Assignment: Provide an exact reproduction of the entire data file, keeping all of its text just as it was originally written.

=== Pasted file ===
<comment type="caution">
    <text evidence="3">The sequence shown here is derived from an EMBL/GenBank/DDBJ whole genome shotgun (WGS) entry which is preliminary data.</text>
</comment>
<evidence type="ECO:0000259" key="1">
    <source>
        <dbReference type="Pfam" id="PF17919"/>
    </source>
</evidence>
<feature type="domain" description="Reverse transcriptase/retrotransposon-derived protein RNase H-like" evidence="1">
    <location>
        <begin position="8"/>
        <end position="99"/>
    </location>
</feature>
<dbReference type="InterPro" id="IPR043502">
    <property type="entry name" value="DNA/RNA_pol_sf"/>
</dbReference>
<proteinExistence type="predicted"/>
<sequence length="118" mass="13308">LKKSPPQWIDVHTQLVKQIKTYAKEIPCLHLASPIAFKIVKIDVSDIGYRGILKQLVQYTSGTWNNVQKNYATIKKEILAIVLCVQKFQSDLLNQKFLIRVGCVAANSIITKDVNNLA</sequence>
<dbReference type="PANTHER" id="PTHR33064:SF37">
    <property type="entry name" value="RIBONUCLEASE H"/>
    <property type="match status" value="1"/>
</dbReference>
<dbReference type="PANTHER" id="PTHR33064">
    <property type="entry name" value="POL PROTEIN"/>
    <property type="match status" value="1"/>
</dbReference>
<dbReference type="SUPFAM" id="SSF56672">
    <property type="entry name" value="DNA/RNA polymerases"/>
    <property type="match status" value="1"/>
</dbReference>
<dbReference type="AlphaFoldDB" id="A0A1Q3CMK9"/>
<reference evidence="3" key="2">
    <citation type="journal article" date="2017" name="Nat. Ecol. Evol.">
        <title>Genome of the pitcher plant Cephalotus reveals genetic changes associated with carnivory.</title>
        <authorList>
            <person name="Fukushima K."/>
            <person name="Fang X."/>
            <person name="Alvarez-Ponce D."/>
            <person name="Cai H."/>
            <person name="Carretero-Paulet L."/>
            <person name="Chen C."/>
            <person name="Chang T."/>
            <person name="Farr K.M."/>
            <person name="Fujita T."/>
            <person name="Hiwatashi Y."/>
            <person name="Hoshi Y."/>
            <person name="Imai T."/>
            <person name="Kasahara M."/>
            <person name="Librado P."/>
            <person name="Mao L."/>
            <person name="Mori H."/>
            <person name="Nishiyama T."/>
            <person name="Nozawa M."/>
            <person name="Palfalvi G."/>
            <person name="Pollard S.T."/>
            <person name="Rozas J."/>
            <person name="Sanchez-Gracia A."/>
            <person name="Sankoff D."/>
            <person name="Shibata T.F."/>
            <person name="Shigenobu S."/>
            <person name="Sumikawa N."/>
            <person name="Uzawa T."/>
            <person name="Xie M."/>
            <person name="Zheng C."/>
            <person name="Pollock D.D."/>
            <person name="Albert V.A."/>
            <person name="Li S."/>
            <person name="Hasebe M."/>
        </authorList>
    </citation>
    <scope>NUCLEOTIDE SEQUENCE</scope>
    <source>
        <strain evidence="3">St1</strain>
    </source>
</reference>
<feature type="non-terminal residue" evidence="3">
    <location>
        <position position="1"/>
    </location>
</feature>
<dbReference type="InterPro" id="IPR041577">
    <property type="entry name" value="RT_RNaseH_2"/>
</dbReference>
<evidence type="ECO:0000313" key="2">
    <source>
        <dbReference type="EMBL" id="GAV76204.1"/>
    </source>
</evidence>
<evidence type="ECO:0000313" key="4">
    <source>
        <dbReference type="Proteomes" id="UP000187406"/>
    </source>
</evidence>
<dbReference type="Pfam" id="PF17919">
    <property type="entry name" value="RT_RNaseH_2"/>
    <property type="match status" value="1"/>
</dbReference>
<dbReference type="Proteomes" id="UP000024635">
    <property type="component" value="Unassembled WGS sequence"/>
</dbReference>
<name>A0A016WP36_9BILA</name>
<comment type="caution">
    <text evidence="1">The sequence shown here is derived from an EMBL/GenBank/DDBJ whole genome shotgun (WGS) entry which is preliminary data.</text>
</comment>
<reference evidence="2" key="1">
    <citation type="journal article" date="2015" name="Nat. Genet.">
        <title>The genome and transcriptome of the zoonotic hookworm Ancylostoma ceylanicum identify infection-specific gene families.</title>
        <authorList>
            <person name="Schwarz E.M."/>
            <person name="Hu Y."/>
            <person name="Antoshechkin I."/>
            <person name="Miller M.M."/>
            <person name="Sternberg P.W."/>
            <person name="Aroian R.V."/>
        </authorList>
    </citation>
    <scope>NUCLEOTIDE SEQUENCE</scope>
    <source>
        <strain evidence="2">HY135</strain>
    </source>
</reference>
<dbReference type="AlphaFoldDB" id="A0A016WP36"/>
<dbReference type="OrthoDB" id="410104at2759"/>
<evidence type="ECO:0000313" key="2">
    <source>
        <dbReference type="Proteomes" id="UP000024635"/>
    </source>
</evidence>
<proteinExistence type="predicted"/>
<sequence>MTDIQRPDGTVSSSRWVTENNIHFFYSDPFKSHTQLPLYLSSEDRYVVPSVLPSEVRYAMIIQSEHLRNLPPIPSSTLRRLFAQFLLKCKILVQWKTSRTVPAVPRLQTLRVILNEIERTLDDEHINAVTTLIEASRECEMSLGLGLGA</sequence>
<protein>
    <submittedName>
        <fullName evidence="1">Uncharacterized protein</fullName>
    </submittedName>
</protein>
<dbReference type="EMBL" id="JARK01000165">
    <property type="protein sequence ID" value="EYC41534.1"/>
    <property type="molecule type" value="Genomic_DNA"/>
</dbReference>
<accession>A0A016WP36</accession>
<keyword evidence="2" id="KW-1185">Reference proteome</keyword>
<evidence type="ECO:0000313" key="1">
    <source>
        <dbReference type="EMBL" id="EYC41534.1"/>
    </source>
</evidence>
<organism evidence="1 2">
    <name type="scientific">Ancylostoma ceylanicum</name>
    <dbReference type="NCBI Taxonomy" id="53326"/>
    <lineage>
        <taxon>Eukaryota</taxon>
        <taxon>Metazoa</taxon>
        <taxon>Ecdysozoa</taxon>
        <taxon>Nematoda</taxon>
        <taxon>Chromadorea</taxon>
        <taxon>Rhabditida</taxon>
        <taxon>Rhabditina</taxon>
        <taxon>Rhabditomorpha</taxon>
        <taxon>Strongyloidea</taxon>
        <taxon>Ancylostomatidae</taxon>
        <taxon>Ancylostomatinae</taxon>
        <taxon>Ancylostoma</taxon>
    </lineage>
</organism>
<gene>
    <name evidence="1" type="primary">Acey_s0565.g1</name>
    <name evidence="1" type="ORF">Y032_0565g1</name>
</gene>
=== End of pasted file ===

<comment type="caution">
    <text evidence="3">The sequence shown here is derived from an EMBL/GenBank/DDBJ whole genome shotgun (WGS) entry which is preliminary data.</text>
</comment>
<evidence type="ECO:0000259" key="1">
    <source>
        <dbReference type="Pfam" id="PF17919"/>
    </source>
</evidence>
<feature type="domain" description="Reverse transcriptase/retrotransposon-derived protein RNase H-like" evidence="1">
    <location>
        <begin position="8"/>
        <end position="99"/>
    </location>
</feature>
<dbReference type="InterPro" id="IPR043502">
    <property type="entry name" value="DNA/RNA_pol_sf"/>
</dbReference>
<proteinExistence type="predicted"/>
<sequence length="118" mass="13308">LKKSPPQWIDVHTQLVKQIKTYAKEIPCLHLASPIAFKIVKIDVSDIGYRGILKQLVQYTSGTWNNVQKNYATIKKEILAIVLCVQKFQSDLLNQKFLIRVGCVAANSIITKDVNNLA</sequence>
<dbReference type="PANTHER" id="PTHR33064:SF37">
    <property type="entry name" value="RIBONUCLEASE H"/>
    <property type="match status" value="1"/>
</dbReference>
<dbReference type="PANTHER" id="PTHR33064">
    <property type="entry name" value="POL PROTEIN"/>
    <property type="match status" value="1"/>
</dbReference>
<dbReference type="SUPFAM" id="SSF56672">
    <property type="entry name" value="DNA/RNA polymerases"/>
    <property type="match status" value="1"/>
</dbReference>
<dbReference type="AlphaFoldDB" id="A0A1Q3CMK9"/>
<reference evidence="3" key="2">
    <citation type="journal article" date="2017" name="Nat. Ecol. Evol.">
        <title>Genome of the pitcher plant Cephalotus reveals genetic changes associated with carnivory.</title>
        <authorList>
            <person name="Fukushima K."/>
            <person name="Fang X."/>
            <person name="Alvarez-Ponce D."/>
            <person name="Cai H."/>
            <person name="Carretero-Paulet L."/>
            <person name="Chen C."/>
            <person name="Chang T."/>
            <person name="Farr K.M."/>
            <person name="Fujita T."/>
            <person name="Hiwatashi Y."/>
            <person name="Hoshi Y."/>
            <person name="Imai T."/>
            <person name="Kasahara M."/>
            <person name="Librado P."/>
            <person name="Mao L."/>
            <person name="Mori H."/>
            <person name="Nishiyama T."/>
            <person name="Nozawa M."/>
            <person name="Palfalvi G."/>
            <person name="Pollard S.T."/>
            <person name="Rozas J."/>
            <person name="Sanchez-Gracia A."/>
            <person name="Sankoff D."/>
            <person name="Shibata T.F."/>
            <person name="Shigenobu S."/>
            <person name="Sumikawa N."/>
            <person name="Uzawa T."/>
            <person name="Xie M."/>
            <person name="Zheng C."/>
            <person name="Pollock D.D."/>
            <person name="Albert V.A."/>
            <person name="Li S."/>
            <person name="Hasebe M."/>
        </authorList>
    </citation>
    <scope>NUCLEOTIDE SEQUENCE</scope>
    <source>
        <strain evidence="3">St1</strain>
    </source>
</reference>
<feature type="non-terminal residue" evidence="3">
    <location>
        <position position="1"/>
    </location>
</feature>
<dbReference type="InterPro" id="IPR041577">
    <property type="entry name" value="RT_RNaseH_2"/>
</dbReference>
<evidence type="ECO:0000313" key="2">
    <source>
        <dbReference type="EMBL" id="GAV76204.1"/>
    </source>
</evidence>
<evidence type="ECO:0000313" key="4">
    <source>
        <dbReference type="Proteomes" id="UP000187406"/>
    </source>
</evidence>
<dbReference type="Pfam" id="PF17919">
    <property type="entry name" value="RT_RNaseH_2"/>
    <property type="match status" value="1"/>
</dbReference>
<dbReference type="Proteomes" id="UP000024635">
    <property type="component" value="Unassembled WGS sequence"/>
</dbReference>
<name>A0A016WP36_9BILA</name>
<comment type="caution">
    <text evidence="1">The sequence shown here is derived from an EMBL/GenBank/DDBJ whole genome shotgun (WGS) entry which is preliminary data.</text>
</comment>
<reference evidence="2" key="1">
    <citation type="journal article" date="2015" name="Nat. Genet.">
        <title>The genome and transcriptome of the zoonotic hookworm Ancylostoma ceylanicum identify infection-specific gene families.</title>
        <authorList>
            <person name="Schwarz E.M."/>
            <person name="Hu Y."/>
            <person name="Antoshechkin I."/>
            <person name="Miller M.M."/>
            <person name="Sternberg P.W."/>
            <person name="Aroian R.V."/>
        </authorList>
    </citation>
    <scope>NUCLEOTIDE SEQUENCE</scope>
    <source>
        <strain evidence="2">HY135</strain>
    </source>
</reference>
<dbReference type="AlphaFoldDB" id="A0A016WP36"/>
<dbReference type="OrthoDB" id="410104at2759"/>
<evidence type="ECO:0000313" key="2">
    <source>
        <dbReference type="Proteomes" id="UP000024635"/>
    </source>
</evidence>
<proteinExistence type="predicted"/>
<sequence>MTDIQRPDGTVSSSRWVTENNIHFFYSDPFKSHTQLPLYLSSEDRYVVPSVLPSEVRYAMIIQSEHLRNLPPIPSSTLRRLFAQFLLKCKILVQWKTSRTVPAVPRLQTLRVILNEIERTLDDEHINAVTTLIEASRECEMSLGLGLGA</sequence>
<protein>
    <submittedName>
        <fullName evidence="1">Uncharacterized protein</fullName>
    </submittedName>
</protein>
<dbReference type="EMBL" id="JARK01000165">
    <property type="protein sequence ID" value="EYC41534.1"/>
    <property type="molecule type" value="Genomic_DNA"/>
</dbReference>
<accession>A0A016WP36</accession>
<keyword evidence="2" id="KW-1185">Reference proteome</keyword>
<evidence type="ECO:0000313" key="1">
    <source>
        <dbReference type="EMBL" id="EYC41534.1"/>
    </source>
</evidence>
<organism evidence="1 2">
    <name type="scientific">Ancylostoma ceylanicum</name>
    <dbReference type="NCBI Taxonomy" id="53326"/>
    <lineage>
        <taxon>Eukaryota</taxon>
        <taxon>Metazoa</taxon>
        <taxon>Ecdysozoa</taxon>
        <taxon>Nematoda</taxon>
        <taxon>Chromadorea</taxon>
        <taxon>Rhabditida</taxon>
        <taxon>Rhabditina</taxon>
        <taxon>Rhabditomorpha</taxon>
        <taxon>Strongyloidea</taxon>
        <taxon>Ancylostomatidae</taxon>
        <taxon>Ancylostomatinae</taxon>
        <taxon>Ancylostoma</taxon>
    </lineage>
</organism>
<gene>
    <name evidence="1" type="primary">Acey_s0565.g1</name>
    <name evidence="1" type="ORF">Y032_0565g1</name>
</gene>